It’s a day that, sadly, was inevitable. The Vantage and V12 engine are doing their last dance, appropriately and wonderfully attired. Following on from the announcement of the V12 Vantage Coupé, a limited run of 249 V12 Vantage Roadsters was announced at the 2022 Pebble Beach Concours. 

 

Much like its hardtop sibling, under its dramatically sculpted carbon fibre bonnet is a 5.2-litre twin turbo V12 with 690bhp and 555lb ft, which seems a suitable amount of grunt to give the combination of ‘smallest car and biggest engine’ a decent send-off. It’s also staggeringly fast: 0-62mph takes 3.5 seconds, and its top speed is 200mph. That power is sent to the rear wheels via an eight-speed automatic gearbox. 

 

The Roadster boasts a dramatically crafted carbon fibre bonnet; its interior is fully customisable

 

While the Roadster isn’t quite as aggressive to look at as the Coupé, it still comes complete with a huge grille to keep its motor cool, a sculpted side highlighted by massive wheel arches, and a powerful rear hiding two massive exhausts. The grille sits on top of a splitter that, when combined with the (optional) rear spoiler and underbody aero, generates up to 10 times the amount of downforce of the V8 Roadster. Sitting on 21-inch wheels shod in Michelin Pilot 4S tyres, it should stay neatly stuck to the tarmac. 

 

Customers can choose a number of options to cut curb weight to boost performance still further. Carbon bucket seats and forged alloy wheels can be specified, enhancing Aston Martin’s own weight-saving measures of lightweight carbon or composite body panels, a lightweight battery, and thin stainless steel exhaust. With all the right boxes ticked, V12 Roadster is just 60kg heavier than the V12 Vantage Coupé. It’ll slink through the air, keep itself stuck to the road, and when you need to slow down a set of massive carbon ceramic brakes (410mm up front, 360mm at the rear) should do the job nicely for you. 

 

The finality the V12 Vantage Roadster brings with it marks the end of an era. Considering the V12 Vantage itself wasn’t necessarily an official project to start with, the fact it exists at all is cheering. What started as something of a Saturday morning experiment turned into a concept that saw a race car engine stuffed into a Vantage, which evolved, somewhat wonderfully, into an icon.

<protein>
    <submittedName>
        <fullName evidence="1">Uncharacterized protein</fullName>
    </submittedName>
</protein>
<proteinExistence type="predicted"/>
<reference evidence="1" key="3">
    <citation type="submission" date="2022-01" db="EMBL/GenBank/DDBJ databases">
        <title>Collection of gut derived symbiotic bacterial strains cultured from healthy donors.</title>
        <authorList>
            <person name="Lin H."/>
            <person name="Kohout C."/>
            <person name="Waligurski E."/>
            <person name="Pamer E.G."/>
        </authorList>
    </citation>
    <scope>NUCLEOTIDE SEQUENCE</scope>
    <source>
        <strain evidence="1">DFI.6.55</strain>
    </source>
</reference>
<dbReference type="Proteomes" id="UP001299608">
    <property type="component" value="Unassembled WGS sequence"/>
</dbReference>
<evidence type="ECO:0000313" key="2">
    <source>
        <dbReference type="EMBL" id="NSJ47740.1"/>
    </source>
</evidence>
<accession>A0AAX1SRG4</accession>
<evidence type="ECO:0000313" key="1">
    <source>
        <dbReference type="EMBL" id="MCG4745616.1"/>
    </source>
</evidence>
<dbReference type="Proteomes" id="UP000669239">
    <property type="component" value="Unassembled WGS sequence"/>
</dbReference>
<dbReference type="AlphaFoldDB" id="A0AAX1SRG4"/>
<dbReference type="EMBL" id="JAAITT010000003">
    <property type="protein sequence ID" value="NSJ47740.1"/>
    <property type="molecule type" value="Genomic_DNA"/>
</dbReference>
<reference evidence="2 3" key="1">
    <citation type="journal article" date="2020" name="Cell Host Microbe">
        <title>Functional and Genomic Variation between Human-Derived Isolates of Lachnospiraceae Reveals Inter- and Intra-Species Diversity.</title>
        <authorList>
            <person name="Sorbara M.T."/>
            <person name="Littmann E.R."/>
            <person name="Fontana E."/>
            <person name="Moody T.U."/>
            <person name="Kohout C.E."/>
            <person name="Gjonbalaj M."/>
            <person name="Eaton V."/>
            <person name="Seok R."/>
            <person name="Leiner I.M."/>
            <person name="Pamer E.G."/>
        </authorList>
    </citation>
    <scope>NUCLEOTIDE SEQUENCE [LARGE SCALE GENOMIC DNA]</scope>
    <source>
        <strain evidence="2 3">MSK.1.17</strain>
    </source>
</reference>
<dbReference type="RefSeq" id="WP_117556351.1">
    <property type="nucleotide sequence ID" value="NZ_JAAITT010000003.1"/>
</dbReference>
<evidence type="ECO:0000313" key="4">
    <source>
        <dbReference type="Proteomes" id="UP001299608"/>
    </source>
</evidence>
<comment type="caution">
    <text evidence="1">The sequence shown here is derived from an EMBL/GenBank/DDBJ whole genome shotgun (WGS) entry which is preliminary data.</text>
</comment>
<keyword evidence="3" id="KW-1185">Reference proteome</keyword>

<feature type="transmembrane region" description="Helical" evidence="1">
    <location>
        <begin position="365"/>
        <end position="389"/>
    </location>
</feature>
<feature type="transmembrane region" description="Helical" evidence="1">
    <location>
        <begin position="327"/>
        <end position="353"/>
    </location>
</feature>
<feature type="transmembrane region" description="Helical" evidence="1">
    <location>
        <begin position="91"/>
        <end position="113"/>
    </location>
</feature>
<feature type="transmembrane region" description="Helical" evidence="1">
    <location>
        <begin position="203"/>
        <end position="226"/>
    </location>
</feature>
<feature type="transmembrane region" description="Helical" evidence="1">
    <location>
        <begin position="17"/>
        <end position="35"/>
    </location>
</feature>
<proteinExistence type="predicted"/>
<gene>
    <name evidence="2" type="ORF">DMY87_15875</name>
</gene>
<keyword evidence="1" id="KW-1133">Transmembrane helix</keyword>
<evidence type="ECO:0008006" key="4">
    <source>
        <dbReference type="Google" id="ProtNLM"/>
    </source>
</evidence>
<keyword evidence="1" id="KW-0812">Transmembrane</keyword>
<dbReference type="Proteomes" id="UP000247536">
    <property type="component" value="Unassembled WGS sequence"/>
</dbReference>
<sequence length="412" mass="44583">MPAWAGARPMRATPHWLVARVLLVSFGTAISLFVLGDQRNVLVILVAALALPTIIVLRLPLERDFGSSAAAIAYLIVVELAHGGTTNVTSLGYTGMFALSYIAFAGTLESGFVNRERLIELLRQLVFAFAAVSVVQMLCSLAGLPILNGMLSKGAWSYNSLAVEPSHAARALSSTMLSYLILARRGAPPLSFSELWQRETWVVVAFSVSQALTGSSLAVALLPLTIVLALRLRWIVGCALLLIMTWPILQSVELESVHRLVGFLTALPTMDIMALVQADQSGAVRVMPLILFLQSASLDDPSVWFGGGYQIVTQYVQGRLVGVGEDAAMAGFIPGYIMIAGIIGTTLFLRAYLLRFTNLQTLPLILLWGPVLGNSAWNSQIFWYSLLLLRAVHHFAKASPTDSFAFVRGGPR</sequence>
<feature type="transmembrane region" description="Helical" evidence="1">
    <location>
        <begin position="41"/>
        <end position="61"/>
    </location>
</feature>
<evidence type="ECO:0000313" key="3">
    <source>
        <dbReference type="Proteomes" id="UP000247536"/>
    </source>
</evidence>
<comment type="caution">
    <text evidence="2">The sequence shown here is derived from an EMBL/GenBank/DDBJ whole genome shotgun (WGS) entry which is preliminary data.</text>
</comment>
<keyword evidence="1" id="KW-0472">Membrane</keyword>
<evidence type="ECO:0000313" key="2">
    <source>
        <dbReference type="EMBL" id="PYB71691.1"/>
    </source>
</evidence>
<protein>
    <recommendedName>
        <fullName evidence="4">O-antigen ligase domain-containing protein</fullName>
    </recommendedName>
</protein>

The cabin, with its  extensive V12 badging,  offers a supremely comfortable, supportive  ride; the fabric roof  lowers in just 6.7 seconds

 

Combining the signature Aston Martin V12 growl with its most compact car created a cult vehicle that would elicit cheers of joy from passers-by, and cause phones to be wrenched from pockets. 

 

The final version of that should do much the same job; partly due to its exclusivity — both the Roadster and Coupé were sold out before their public unveilings — and partly due to its wild looks. Much like its famed predecessor, there’s an air of the familiar to it, while also, perhaps rather wildly in this case, something not quite… normal about it. 

The standard Vantage Roadster is a subtle, refined car. When you see it glide by, you pay attention. Now imagine that with an extra slug of noise, a 25% wider grille, and a colossal wing. You won’t merely pay attention — you’ll remember that sight. It’s that kind of experience that the V12 Vantage is designed to create; one that will grab on to you and not let go. 

 

The Roadster boasts a dramatically crafted carbon fibre bonnet; its interior is fully customisable

 

And that’s just from the outside. The Vantage’s cabin, fully customisable and emblazoned with V12 badging, is a sumptuous place to sit. With supportive seats, stitched to perfection, you’ll at least be comfortable while people take pictures of your ride. They’ll be able to see you, too, as the V12 Vantage Roadster’s fabric roof lowers in just 6.7 seconds. If you want to hide away from the attention, it’ll put itself back into place in 6.8 seconds at speeds up to 31mph. With a super-thin stainless steel exhaust setup, two turbos, and 5.2 litres of Gaydon’s finest V12 up front, should you find yourself in the vicinity of a tunnel perhaps finding 6.8 seconds to lower the roof might be a good idea. 

 

This final car should be seen as a celebration of what came before. When the original launched there was no need for such a thing, but Aston Martin did it anyway because it was an interesting thing to do. Interesting things tend to lead to fun, and fun leads to smiles. 

 

The V12 Vantage Roadster may be the last of the line, and may be sold out, but the fact that it exists in the first place is a special thing. The question remains: what comes next?

This story is an extract from an article featured in the AMXX issue of Aston Martin magazine, out now. If you're not already a subscriber, visit magazine.astonmartin.com/magazine-subscription so that you can read the full story.

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